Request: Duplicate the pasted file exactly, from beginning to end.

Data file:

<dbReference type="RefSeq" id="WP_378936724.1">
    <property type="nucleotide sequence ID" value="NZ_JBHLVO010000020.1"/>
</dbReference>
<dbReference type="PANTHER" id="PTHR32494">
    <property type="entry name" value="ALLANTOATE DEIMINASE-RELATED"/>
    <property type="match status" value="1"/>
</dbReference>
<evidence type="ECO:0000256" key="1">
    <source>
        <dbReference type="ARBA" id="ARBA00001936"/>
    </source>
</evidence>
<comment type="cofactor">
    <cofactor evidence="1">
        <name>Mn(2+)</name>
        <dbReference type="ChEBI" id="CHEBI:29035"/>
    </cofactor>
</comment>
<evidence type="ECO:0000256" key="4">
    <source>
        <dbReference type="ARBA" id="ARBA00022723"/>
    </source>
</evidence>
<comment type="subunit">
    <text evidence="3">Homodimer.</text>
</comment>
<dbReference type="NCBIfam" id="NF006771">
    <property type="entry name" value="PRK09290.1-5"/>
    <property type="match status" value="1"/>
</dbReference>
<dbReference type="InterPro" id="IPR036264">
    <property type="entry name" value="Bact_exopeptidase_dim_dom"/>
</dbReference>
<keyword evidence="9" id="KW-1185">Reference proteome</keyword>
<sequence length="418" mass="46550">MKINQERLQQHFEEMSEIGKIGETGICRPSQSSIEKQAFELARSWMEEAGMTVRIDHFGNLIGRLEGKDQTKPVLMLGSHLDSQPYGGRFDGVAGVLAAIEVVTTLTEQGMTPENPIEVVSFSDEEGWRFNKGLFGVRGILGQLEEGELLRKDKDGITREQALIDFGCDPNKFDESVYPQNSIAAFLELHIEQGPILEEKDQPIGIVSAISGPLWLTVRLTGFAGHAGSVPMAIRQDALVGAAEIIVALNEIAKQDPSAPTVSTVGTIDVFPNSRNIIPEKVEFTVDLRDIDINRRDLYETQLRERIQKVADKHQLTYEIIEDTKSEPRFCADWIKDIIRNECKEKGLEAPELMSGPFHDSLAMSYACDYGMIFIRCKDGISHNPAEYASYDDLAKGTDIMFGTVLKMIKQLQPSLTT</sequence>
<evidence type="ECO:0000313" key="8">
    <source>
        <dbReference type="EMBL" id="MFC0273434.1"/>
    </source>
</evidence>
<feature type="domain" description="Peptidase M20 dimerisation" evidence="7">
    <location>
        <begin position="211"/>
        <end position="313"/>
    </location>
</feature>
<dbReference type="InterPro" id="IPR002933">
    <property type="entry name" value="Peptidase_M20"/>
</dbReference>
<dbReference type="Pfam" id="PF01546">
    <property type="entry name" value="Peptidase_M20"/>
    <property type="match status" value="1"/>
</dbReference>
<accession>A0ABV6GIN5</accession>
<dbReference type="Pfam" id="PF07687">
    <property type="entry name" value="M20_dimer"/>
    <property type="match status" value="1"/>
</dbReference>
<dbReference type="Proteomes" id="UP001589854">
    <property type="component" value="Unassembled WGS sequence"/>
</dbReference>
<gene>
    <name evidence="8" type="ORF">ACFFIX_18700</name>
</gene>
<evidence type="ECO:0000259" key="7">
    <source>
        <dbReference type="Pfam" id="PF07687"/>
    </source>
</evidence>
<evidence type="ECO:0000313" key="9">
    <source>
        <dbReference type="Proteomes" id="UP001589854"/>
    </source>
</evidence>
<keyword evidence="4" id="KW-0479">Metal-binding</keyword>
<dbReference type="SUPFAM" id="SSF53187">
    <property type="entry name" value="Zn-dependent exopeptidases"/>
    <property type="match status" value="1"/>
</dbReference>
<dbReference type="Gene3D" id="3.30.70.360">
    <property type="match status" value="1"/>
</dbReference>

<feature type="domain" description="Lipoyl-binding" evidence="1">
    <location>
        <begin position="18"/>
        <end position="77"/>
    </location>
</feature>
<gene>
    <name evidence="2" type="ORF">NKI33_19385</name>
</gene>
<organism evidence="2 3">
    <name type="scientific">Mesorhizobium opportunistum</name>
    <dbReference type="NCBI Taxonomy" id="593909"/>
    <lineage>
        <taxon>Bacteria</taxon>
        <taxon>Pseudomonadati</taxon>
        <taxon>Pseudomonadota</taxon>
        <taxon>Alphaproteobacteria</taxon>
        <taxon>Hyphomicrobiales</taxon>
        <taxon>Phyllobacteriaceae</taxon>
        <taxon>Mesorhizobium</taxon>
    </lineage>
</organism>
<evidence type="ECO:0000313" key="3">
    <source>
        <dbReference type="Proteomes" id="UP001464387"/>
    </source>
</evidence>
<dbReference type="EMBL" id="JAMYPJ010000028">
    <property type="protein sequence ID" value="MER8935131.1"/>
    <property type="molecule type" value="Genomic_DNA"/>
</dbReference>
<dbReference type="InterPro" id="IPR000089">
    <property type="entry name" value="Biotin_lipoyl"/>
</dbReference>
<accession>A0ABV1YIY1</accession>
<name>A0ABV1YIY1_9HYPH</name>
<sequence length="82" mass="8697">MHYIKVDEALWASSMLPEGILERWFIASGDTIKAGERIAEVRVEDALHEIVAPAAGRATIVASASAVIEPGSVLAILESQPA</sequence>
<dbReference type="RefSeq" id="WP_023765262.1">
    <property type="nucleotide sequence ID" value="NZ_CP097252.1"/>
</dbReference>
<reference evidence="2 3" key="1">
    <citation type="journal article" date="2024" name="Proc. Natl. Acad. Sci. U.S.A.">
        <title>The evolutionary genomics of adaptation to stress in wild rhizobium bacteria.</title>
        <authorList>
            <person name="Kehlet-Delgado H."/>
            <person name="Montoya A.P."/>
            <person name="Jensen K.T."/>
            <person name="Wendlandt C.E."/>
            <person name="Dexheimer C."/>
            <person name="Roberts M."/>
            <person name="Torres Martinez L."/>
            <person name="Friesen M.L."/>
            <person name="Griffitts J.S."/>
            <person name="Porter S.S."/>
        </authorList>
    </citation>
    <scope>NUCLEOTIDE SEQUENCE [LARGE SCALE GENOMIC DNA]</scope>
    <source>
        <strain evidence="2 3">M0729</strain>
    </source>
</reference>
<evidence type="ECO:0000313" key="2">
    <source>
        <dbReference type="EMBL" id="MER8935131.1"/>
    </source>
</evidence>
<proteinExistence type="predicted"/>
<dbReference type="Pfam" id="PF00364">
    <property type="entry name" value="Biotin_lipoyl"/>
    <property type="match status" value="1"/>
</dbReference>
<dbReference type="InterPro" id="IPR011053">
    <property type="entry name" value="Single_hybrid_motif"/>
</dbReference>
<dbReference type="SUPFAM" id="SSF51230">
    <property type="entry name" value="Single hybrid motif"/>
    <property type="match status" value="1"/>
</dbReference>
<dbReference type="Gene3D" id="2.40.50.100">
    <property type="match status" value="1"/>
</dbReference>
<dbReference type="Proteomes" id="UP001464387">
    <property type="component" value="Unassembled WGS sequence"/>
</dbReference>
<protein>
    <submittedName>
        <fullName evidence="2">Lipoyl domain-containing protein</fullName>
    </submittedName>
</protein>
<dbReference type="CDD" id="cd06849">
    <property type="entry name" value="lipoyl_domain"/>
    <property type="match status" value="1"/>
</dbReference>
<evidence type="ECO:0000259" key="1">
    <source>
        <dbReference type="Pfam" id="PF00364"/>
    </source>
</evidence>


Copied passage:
<dbReference type="RefSeq" id="WP_378936724.1">
    <property type="nucleotide sequence ID" value="NZ_JBHLVO010000020.1"/>
</dbReference>
<dbReference type="PANTHER" id="PTHR32494">
    <property type="entry name" value="ALLANTOATE DEIMINASE-RELATED"/>
    <property type="match status" value="1"/>
</dbReference>
<evidence type="ECO:0000256" key="1">
    <source>
        <dbReference type="ARBA" id="ARBA00001936"/>
    </source>
</evidence>
<comment type="cofactor">
    <cofactor evidence="1">
        <name>Mn(2+)</name>
        <dbReference type="ChEBI" id="CHEBI:29035"/>
    </cofactor>
</comment>
<evidence type="ECO:0000256" key="4">
    <source>
        <dbReference type="ARBA" id="ARBA00022723"/>
    </source>
</evidence>
<comment type="subunit">
    <text evidence="3">Homodimer.</text>
</comment>
<dbReference type="NCBIfam" id="NF006771">
    <property type="entry name" value="PRK09290.1-5"/>
    <property type="match status" value="1"/>
</dbReference>
<dbReference type="InterPro" id="IPR036264">
    <property type="entry name" value="Bact_exopeptidase_dim_dom"/>
</dbReference>
<keyword evidence="9" id="KW-1185">Reference proteome</keyword>
<sequence length="418" mass="46550">MKINQERLQQHFEEMSEIGKIGETGICRPSQSSIEKQAFELARSWMEEAGMTVRIDHFGNLIGRLEGKDQTKPVLMLGSHLDSQPYGGRFDGVAGVLAAIEVVTTLTEQGMTPENPIEVVSFSDEEGWRFNKGLFGVRGILGQLEEGELLRKDKDGITREQALIDFGCDPNKFDESVYPQNSIAAFLELHIEQGPILEEKDQPIGIVSAISGPLWLTVRLTGFAGHAGSVPMAIRQDALVGAAEIIVALNEIAKQDPSAPTVSTVGTIDVFPNSRNIIPEKVEFTVDLRDIDINRRDLYETQLRERIQKVADKHQLTYEIIEDTKSEPRFCADWIKDIIRNECKEKGLEAPELMSGPFHDSLAMSYACDYGMIFIRCKDGISHNPAEYASYDDLAKGTDIMFGTVLKMIKQLQPSLTT</sequence>
<evidence type="ECO:0000313" key="8">
    <source>
        <dbReference type="EMBL" id="MFC0273434.1"/>
    </source>
</evidence>
<feature type="domain" description="Peptidase M20 dimerisation" evidence="7">
    <location>
        <begin position="211"/>
        <end position="313"/>
    </location>
</feature>
<dbReference type="InterPro" id="IPR002933">
    <property type="entry name" value="Peptidase_M20"/>
</dbReference>
<dbReference type="Pfam" id="PF01546">
    <property type="entry name" value="Peptidase_M20"/>
    <property type="match status" value="1"/>
</dbReference>
<accession>A0ABV6GIN5</accession>
<dbReference type="Pfam" id="PF07687">
    <property type="entry name" value="M20_dimer"/>
    <property type="match status" value="1"/>
</dbReference>
<dbReference type="Proteomes" id="UP001589854">
    <property type="component" value="Unassembled WGS sequence"/>
</dbReference>
<gene>
    <name evidence="8" type="ORF">ACFFIX_18700</name>
</gene>
<evidence type="ECO:0000259" key="7">
    <source>
        <dbReference type="Pfam" id="PF07687"/>
    </source>
</evidence>
<evidence type="ECO:0000313" key="9">
    <source>
        <dbReference type="Proteomes" id="UP001589854"/>
    </source>
</evidence>
<keyword evidence="4" id="KW-0479">Metal-binding</keyword>
<dbReference type="SUPFAM" id="SSF53187">
    <property type="entry name" value="Zn-dependent exopeptidases"/>
    <property type="match status" value="1"/>
</dbReference>
<dbReference type="Gene3D" id="3.30.70.360">
    <property type="match status" value="1"/>
</dbReference>

<feature type="domain" description="Lipoyl-binding" evidence="1">
    <location>
        <begin position="18"/>
        <end position="77"/>
    </location>
</feature>
<gene>
    <name evidence="2" type="ORF">NKI33_19385</name>
</gene>
<organism evidence="2 3">
    <name type="scientific">Mesorhizobium opportunistum</name>
    <dbReference type="NCBI Taxonomy" id="593909"/>
    <lineage>
        <taxon>Bacteria</taxon>
        <taxon>Pseudomonadati</taxon>
        <taxon>Pseudomonadota</taxon>
        <taxon>Alphaproteobacteria</taxon>
        <taxon>Hyphomicrobiales</taxon>
        <taxon>Phyllobacteriaceae</taxon>
        <taxon>Mesorhizobium</taxon>
    </lineage>
</organism>
<evidence type="ECO:0000313" key="3">
    <source>
        <dbReference type="Proteomes" id="UP001464387"/>
    </source>
</evidence>
<dbReference type="EMBL" id="JAMYPJ010000028">
    <property type="protein sequence ID" value="MER8935131.1"/>
    <property type="molecule type" value="Genomic_DNA"/>
</dbReference>
<dbReference type="InterPro" id="IPR000089">
    <property type="entry name" value="Biotin_lipoyl"/>
</dbReference>
<accession>A0ABV1YIY1</accession>
<name>A0ABV1YIY1_9HYPH</name>
<sequence length="82" mass="8697">MHYIKVDEALWASSMLPEGILERWFIASGDTIKAGERIAEVRVEDALHEIVAPAAGRATIVASASAVIEPGSVLAILESQPA</sequence>
<dbReference type="RefSeq" id="WP_023765262.1">
    <property type="nucleotide sequence ID" value="NZ_CP097252.1"/>
</dbReference>
<reference evidence="2 3" key="1">
    <citation type="journal article" date="2024" name="Proc. Natl. Acad. Sci. U.S.A.">
        <title>The evolutionary genomics of adaptation to stress in wild rhizobium bacteria.</title>
        <authorList>
            <person name="Kehlet-Delgado H."/>
            <person name="Montoya A.P."/>
            <person name="Jensen K.T."/>
            <person name="Wendlandt C.E."/>
            <person name="Dexheimer C."/>
            <person name="Roberts M."/>
            <person name="Torres Martinez L."/>
            <person name="Friesen M.L."/>
            <person name="Griffitts J.S."/>
            <person name="Porter S.S."/>
        </authorList>
    </citation>
    <scope>NUCLEOTIDE SEQUENCE [LARGE SCALE GENOMIC DNA]</scope>
    <source>
        <strain evidence="2 3">M0729</strain>
    </source>
</reference>
<evidence type="ECO:0000313" key="2">
    <source>
        <dbReference type="EMBL" id="MER8935131.1"/>
    </source>
</evidence>
<proteinExistence type="predicted"/>
<dbReference type="Pfam" id="PF00364">
    <property type="entry name" value="Biotin_lipoyl"/>
    <property type="match status" value="1"/>
</dbReference>
<dbReference type="InterPro" id="IPR011053">
    <property type="entry name" value="Single_hybrid_motif"/>
</dbReference>
<dbReference type="SUPFAM" id="SSF51230">
    <property type="entry name" value="Single hybrid motif"/>
    <property type="match status" value="1"/>
</dbReference>
<dbReference type="Gene3D" id="2.40.50.100">
    <property type="match status" value="1"/>
</dbReference>
<dbReference type="Proteomes" id="UP001464387">
    <property type="component" value="Unassembled WGS sequence"/>
</dbReference>
<protein>
    <submittedName>
        <fullName evidence="2">Lipoyl domain-containing protein</fullName>
    </submittedName>
</protein>
<dbReference type="CDD" id="cd06849">
    <property type="entry name" value="lipoyl_domain"/>
    <property type="match status" value="1"/>
</dbReference>
<evidence type="ECO:0000259" key="1">
    <source>
        <dbReference type="Pfam" id="PF00364"/>
    </source>
</evidence>